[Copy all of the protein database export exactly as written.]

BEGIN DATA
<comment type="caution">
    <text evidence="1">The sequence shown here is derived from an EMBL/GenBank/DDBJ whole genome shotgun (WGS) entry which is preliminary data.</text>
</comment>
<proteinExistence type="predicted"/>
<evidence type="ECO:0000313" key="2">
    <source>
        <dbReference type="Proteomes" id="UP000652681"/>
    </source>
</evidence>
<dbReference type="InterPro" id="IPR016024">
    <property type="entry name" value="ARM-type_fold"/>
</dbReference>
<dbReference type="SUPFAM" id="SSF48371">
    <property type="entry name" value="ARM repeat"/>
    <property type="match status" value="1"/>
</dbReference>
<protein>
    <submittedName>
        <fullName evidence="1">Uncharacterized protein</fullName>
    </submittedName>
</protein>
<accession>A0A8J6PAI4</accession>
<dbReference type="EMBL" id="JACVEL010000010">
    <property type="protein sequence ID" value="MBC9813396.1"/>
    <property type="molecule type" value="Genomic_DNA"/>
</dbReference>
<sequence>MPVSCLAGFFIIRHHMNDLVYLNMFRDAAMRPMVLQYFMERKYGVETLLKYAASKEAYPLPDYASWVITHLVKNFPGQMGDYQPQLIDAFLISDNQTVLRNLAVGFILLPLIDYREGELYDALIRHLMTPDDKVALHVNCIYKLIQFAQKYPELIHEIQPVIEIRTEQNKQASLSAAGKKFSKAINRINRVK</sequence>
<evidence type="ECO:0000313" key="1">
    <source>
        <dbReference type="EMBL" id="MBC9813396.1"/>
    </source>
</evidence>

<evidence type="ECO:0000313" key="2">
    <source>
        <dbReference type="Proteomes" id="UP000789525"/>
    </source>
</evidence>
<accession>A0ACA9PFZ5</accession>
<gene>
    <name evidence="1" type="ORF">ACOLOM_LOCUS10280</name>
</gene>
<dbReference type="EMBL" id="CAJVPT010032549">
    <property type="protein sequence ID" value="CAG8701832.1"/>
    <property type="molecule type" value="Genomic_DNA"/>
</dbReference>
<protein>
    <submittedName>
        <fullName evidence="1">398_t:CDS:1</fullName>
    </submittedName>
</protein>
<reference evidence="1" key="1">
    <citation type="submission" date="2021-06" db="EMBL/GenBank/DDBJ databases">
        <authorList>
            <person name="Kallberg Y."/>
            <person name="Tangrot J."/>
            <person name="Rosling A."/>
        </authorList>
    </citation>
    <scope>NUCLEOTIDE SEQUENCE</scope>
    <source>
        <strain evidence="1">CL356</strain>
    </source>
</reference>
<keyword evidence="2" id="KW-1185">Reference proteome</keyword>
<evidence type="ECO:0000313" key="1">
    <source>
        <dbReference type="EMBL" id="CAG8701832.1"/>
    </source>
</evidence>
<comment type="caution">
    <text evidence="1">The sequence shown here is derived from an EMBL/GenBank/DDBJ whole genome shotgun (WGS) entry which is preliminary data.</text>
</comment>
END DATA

<comment type="caution">
    <text evidence="1">The sequence shown here is derived from an EMBL/GenBank/DDBJ whole genome shotgun (WGS) entry which is preliminary data.</text>
</comment>
<proteinExistence type="predicted"/>
<evidence type="ECO:0000313" key="2">
    <source>
        <dbReference type="Proteomes" id="UP000652681"/>
    </source>
</evidence>
<dbReference type="InterPro" id="IPR016024">
    <property type="entry name" value="ARM-type_fold"/>
</dbReference>
<dbReference type="SUPFAM" id="SSF48371">
    <property type="entry name" value="ARM repeat"/>
    <property type="match status" value="1"/>
</dbReference>
<protein>
    <submittedName>
        <fullName evidence="1">Uncharacterized protein</fullName>
    </submittedName>
</protein>
<accession>A0A8J6PAI4</accession>
<dbReference type="EMBL" id="JACVEL010000010">
    <property type="protein sequence ID" value="MBC9813396.1"/>
    <property type="molecule type" value="Genomic_DNA"/>
</dbReference>
<sequence>MPVSCLAGFFIIRHHMNDLVYLNMFRDAAMRPMVLQYFMERKYGVETLLKYAASKEAYPLPDYASWVITHLVKNFPGQMGDYQPQLIDAFLISDNQTVLRNLAVGFILLPLIDYREGELYDALIRHLMTPDDKVALHVNCIYKLIQFAQKYPELIHEIQPVIEIRTEQNKQASLSAAGKKFSKAINRINRVK</sequence>
<evidence type="ECO:0000313" key="1">
    <source>
        <dbReference type="EMBL" id="MBC9813396.1"/>
    </source>
</evidence>

<evidence type="ECO:0000313" key="2">
    <source>
        <dbReference type="Proteomes" id="UP000789525"/>
    </source>
</evidence>
<accession>A0ACA9PFZ5</accession>
<gene>
    <name evidence="1" type="ORF">ACOLOM_LOCUS10280</name>
</gene>
<dbReference type="EMBL" id="CAJVPT010032549">
    <property type="protein sequence ID" value="CAG8701832.1"/>
    <property type="molecule type" value="Genomic_DNA"/>
</dbReference>
<protein>
    <submittedName>
        <fullName evidence="1">398_t:CDS:1</fullName>
    </submittedName>
</protein>
<reference evidence="1" key="1">
    <citation type="submission" date="2021-06" db="EMBL/GenBank/DDBJ databases">
        <authorList>
            <person name="Kallberg Y."/>
            <person name="Tangrot J."/>
            <person name="Rosling A."/>
        </authorList>
    </citation>
    <scope>NUCLEOTIDE SEQUENCE</scope>
    <source>
        <strain evidence="1">CL356</strain>
    </source>
</reference>
<keyword evidence="2" id="KW-1185">Reference proteome</keyword>
<evidence type="ECO:0000313" key="1">
    <source>
        <dbReference type="EMBL" id="CAG8701832.1"/>
    </source>
</evidence>
<comment type="caution">
    <text evidence="1">The sequence shown here is derived from an EMBL/GenBank/DDBJ whole genome shotgun (WGS) entry which is preliminary data.</text>
</comment>